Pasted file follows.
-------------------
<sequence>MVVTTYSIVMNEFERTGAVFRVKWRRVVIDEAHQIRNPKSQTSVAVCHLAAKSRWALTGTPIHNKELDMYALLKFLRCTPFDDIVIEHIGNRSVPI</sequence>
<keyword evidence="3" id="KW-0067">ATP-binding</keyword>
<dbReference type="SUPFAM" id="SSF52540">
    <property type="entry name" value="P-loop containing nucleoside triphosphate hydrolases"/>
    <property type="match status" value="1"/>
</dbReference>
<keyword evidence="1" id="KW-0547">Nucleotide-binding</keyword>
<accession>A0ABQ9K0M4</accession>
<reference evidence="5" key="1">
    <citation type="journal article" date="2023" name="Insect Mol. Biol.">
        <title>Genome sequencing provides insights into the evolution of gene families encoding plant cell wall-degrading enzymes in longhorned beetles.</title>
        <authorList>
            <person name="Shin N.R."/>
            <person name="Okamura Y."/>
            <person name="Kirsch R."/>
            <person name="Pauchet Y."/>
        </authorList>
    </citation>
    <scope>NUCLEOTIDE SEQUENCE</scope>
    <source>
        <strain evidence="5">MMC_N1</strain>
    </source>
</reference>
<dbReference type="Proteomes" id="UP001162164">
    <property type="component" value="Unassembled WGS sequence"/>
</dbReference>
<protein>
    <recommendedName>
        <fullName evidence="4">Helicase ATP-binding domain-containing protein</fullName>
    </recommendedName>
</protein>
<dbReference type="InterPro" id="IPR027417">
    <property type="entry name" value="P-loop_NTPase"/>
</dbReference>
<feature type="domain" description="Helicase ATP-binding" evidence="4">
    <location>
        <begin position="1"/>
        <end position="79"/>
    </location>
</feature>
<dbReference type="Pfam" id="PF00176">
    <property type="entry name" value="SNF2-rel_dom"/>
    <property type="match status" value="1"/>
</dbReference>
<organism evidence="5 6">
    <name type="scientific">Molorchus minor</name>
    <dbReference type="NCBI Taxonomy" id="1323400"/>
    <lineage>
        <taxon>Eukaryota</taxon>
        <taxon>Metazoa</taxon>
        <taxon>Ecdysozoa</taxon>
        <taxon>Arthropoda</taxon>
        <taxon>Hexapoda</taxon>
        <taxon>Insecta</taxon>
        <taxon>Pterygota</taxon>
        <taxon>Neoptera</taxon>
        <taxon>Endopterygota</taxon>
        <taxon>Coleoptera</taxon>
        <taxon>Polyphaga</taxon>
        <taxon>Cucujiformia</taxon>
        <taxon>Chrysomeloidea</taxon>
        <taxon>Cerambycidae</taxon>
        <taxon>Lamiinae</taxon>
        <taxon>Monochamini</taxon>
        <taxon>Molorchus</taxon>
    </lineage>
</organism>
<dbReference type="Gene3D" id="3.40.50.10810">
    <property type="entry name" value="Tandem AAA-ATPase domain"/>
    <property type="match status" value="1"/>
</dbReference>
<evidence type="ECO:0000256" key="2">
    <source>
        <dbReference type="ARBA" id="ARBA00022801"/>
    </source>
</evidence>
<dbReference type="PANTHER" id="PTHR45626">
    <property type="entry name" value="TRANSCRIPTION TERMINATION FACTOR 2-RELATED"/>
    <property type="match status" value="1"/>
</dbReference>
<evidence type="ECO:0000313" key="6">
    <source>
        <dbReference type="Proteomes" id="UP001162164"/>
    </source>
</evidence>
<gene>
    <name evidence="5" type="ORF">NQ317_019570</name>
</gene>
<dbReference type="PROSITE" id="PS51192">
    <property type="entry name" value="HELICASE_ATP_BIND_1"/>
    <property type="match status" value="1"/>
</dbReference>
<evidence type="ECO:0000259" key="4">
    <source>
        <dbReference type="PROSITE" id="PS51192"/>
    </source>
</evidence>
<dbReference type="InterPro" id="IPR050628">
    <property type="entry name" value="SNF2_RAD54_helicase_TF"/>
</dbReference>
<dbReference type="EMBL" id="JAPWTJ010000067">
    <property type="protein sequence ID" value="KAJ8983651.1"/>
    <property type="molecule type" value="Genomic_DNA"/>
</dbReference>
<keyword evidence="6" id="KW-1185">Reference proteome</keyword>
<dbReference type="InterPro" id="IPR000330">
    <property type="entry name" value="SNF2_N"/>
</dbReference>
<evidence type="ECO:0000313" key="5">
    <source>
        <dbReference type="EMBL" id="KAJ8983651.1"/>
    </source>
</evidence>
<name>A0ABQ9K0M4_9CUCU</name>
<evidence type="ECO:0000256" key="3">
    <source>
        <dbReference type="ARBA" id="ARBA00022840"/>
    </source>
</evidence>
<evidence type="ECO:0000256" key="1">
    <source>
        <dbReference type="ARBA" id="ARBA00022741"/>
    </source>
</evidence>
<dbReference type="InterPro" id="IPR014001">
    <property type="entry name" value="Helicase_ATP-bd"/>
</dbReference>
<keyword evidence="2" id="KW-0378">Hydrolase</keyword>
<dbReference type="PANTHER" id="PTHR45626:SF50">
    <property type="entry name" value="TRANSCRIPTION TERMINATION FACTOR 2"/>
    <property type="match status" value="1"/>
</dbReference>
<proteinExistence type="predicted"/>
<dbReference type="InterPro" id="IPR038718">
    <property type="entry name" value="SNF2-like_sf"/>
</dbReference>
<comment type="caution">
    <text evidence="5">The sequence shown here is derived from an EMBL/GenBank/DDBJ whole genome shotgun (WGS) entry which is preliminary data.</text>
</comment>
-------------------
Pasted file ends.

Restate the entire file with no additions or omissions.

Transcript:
<sequence>MVVTTYSIVMNEFERTGAVFRVKWRRVVIDEAHQIRNPKSQTSVAVCHLAAKSRWALTGTPIHNKELDMYALLKFLRCTPFDDIVIEHIGNRSVPI</sequence>
<keyword evidence="3" id="KW-0067">ATP-binding</keyword>
<dbReference type="SUPFAM" id="SSF52540">
    <property type="entry name" value="P-loop containing nucleoside triphosphate hydrolases"/>
    <property type="match status" value="1"/>
</dbReference>
<keyword evidence="1" id="KW-0547">Nucleotide-binding</keyword>
<accession>A0ABQ9K0M4</accession>
<reference evidence="5" key="1">
    <citation type="journal article" date="2023" name="Insect Mol. Biol.">
        <title>Genome sequencing provides insights into the evolution of gene families encoding plant cell wall-degrading enzymes in longhorned beetles.</title>
        <authorList>
            <person name="Shin N.R."/>
            <person name="Okamura Y."/>
            <person name="Kirsch R."/>
            <person name="Pauchet Y."/>
        </authorList>
    </citation>
    <scope>NUCLEOTIDE SEQUENCE</scope>
    <source>
        <strain evidence="5">MMC_N1</strain>
    </source>
</reference>
<dbReference type="Proteomes" id="UP001162164">
    <property type="component" value="Unassembled WGS sequence"/>
</dbReference>
<protein>
    <recommendedName>
        <fullName evidence="4">Helicase ATP-binding domain-containing protein</fullName>
    </recommendedName>
</protein>
<dbReference type="InterPro" id="IPR027417">
    <property type="entry name" value="P-loop_NTPase"/>
</dbReference>
<feature type="domain" description="Helicase ATP-binding" evidence="4">
    <location>
        <begin position="1"/>
        <end position="79"/>
    </location>
</feature>
<dbReference type="Pfam" id="PF00176">
    <property type="entry name" value="SNF2-rel_dom"/>
    <property type="match status" value="1"/>
</dbReference>
<organism evidence="5 6">
    <name type="scientific">Molorchus minor</name>
    <dbReference type="NCBI Taxonomy" id="1323400"/>
    <lineage>
        <taxon>Eukaryota</taxon>
        <taxon>Metazoa</taxon>
        <taxon>Ecdysozoa</taxon>
        <taxon>Arthropoda</taxon>
        <taxon>Hexapoda</taxon>
        <taxon>Insecta</taxon>
        <taxon>Pterygota</taxon>
        <taxon>Neoptera</taxon>
        <taxon>Endopterygota</taxon>
        <taxon>Coleoptera</taxon>
        <taxon>Polyphaga</taxon>
        <taxon>Cucujiformia</taxon>
        <taxon>Chrysomeloidea</taxon>
        <taxon>Cerambycidae</taxon>
        <taxon>Lamiinae</taxon>
        <taxon>Monochamini</taxon>
        <taxon>Molorchus</taxon>
    </lineage>
</organism>
<dbReference type="Gene3D" id="3.40.50.10810">
    <property type="entry name" value="Tandem AAA-ATPase domain"/>
    <property type="match status" value="1"/>
</dbReference>
<evidence type="ECO:0000256" key="2">
    <source>
        <dbReference type="ARBA" id="ARBA00022801"/>
    </source>
</evidence>
<dbReference type="PANTHER" id="PTHR45626">
    <property type="entry name" value="TRANSCRIPTION TERMINATION FACTOR 2-RELATED"/>
    <property type="match status" value="1"/>
</dbReference>
<evidence type="ECO:0000313" key="6">
    <source>
        <dbReference type="Proteomes" id="UP001162164"/>
    </source>
</evidence>
<gene>
    <name evidence="5" type="ORF">NQ317_019570</name>
</gene>
<dbReference type="PROSITE" id="PS51192">
    <property type="entry name" value="HELICASE_ATP_BIND_1"/>
    <property type="match status" value="1"/>
</dbReference>
<evidence type="ECO:0000259" key="4">
    <source>
        <dbReference type="PROSITE" id="PS51192"/>
    </source>
</evidence>
<dbReference type="InterPro" id="IPR050628">
    <property type="entry name" value="SNF2_RAD54_helicase_TF"/>
</dbReference>
<dbReference type="EMBL" id="JAPWTJ010000067">
    <property type="protein sequence ID" value="KAJ8983651.1"/>
    <property type="molecule type" value="Genomic_DNA"/>
</dbReference>
<keyword evidence="6" id="KW-1185">Reference proteome</keyword>
<dbReference type="InterPro" id="IPR000330">
    <property type="entry name" value="SNF2_N"/>
</dbReference>
<evidence type="ECO:0000313" key="5">
    <source>
        <dbReference type="EMBL" id="KAJ8983651.1"/>
    </source>
</evidence>
<name>A0ABQ9K0M4_9CUCU</name>
<evidence type="ECO:0000256" key="3">
    <source>
        <dbReference type="ARBA" id="ARBA00022840"/>
    </source>
</evidence>
<evidence type="ECO:0000256" key="1">
    <source>
        <dbReference type="ARBA" id="ARBA00022741"/>
    </source>
</evidence>
<dbReference type="InterPro" id="IPR014001">
    <property type="entry name" value="Helicase_ATP-bd"/>
</dbReference>
<keyword evidence="2" id="KW-0378">Hydrolase</keyword>
<dbReference type="PANTHER" id="PTHR45626:SF50">
    <property type="entry name" value="TRANSCRIPTION TERMINATION FACTOR 2"/>
    <property type="match status" value="1"/>
</dbReference>
<proteinExistence type="predicted"/>
<dbReference type="InterPro" id="IPR038718">
    <property type="entry name" value="SNF2-like_sf"/>
</dbReference>
<comment type="caution">
    <text evidence="5">The sequence shown here is derived from an EMBL/GenBank/DDBJ whole genome shotgun (WGS) entry which is preliminary data.</text>
</comment>